The chemical identity of such evaporatively cooled frost would probably be methane, ethane, or a solution of methane and ethane. Graves [26] suggested two possible composition models for Titan’s rain, which wetted the surface in the first place: 40% methane, 40% ethane, 20% dissolved nitrogen (assuming 50% relative humidity for ethane); and 77% methane, 23% nitrogen (with 0% ethane relative humidity). Graves [26] predicted that ethane-rich drops would be warm when they reached the ground (93.5 K), but methane-nitrogen drops would be cold due to evaporative cooling (90.0 K). Hence a surface wetted by methane-nitrogen drops would evaporate methane and cool off and might continue to do so until the surface temperature becomes cold enough to freeze the liquid as its composition evolves. In the context of lakes, modeling has shown that a pure-methane lake would freeze due to evaporative cooling under polar conditions [49, 51].

Alternatively, the nearly pure methane hail that Graves [26] suggests might be able to both cool the surface significantly on its initial melting, and to increase the freezing point of the liquid due to exsolution of nitrogen from the hailstone on freezing.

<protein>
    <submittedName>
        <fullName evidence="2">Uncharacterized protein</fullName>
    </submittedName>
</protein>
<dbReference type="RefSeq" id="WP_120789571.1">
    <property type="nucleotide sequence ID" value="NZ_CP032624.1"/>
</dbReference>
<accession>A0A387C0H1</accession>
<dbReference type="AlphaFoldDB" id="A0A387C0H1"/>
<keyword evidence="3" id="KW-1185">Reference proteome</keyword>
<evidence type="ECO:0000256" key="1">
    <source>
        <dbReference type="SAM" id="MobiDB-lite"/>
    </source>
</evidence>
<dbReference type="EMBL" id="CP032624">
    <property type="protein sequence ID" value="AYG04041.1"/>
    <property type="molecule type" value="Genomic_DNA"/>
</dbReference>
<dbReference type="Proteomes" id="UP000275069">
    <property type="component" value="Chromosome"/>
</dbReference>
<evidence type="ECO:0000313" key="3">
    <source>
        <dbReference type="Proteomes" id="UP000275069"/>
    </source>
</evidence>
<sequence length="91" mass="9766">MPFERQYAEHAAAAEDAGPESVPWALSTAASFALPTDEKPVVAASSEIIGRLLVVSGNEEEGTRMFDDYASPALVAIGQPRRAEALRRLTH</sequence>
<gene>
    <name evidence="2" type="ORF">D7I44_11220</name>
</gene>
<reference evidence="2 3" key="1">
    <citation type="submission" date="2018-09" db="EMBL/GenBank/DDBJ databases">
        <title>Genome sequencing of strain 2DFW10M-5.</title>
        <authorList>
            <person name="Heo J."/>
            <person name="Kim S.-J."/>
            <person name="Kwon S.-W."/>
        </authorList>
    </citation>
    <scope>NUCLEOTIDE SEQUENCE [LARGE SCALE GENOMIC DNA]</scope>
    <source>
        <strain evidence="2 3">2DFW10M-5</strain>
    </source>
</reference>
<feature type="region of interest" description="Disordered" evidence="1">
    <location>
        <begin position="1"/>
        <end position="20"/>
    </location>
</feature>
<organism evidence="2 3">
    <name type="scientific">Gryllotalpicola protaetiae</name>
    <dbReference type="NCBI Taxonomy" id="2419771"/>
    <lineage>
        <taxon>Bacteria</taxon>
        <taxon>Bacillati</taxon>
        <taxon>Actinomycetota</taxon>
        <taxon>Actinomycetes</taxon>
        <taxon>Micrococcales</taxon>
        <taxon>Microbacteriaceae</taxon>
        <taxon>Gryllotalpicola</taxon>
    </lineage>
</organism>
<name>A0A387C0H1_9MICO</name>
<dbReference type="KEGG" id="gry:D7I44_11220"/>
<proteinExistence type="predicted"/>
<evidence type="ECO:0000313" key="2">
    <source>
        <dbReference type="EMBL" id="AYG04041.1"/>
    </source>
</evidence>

This evaporative-cooling/frost hypothesis is consistent with the observational data. Clearly, however, additional thinking, modeling, and experimentation would be needed to verify whether or not it is indeed plausible under Titan conditions. More comprehensive work might also be able to constrain possible compositions for the resulting frost. If surface temperature measurements were sufficiently precise, they might also be able to test the model by directly determining temperatures in affected areas before, during, and after a rainfall event.

An alternate scenario for the origin and disappearance of the thin, brightened surface layer involves purely physical processes. On Earth, some types of terrain will typically develop a very thin deposit of bright, fine-grained material in the wake of rain storms. This deposit is composed of local materials that were remobilized by the presence of liquid. On Titan, such a layer could develop rapidly upon drying, and then disappear as the fine-grained material blows away due to aeolian erosion.


We analyze the surface reflectivity history of four study areas on Titan in the wake of the 2010 September cloudburst storm: Yalaing Terra, Hetpet Regio, Concordia Regio, and Adiri. Cassini ISS shows that these areas darkened in the wake of the storm due to wetting of the surface regolith by rainfall [27]. Weeks to months later, each of these areas showed patches of significant and extensive surface brightening that persisted for up to a year before reverting to their previous spectrum.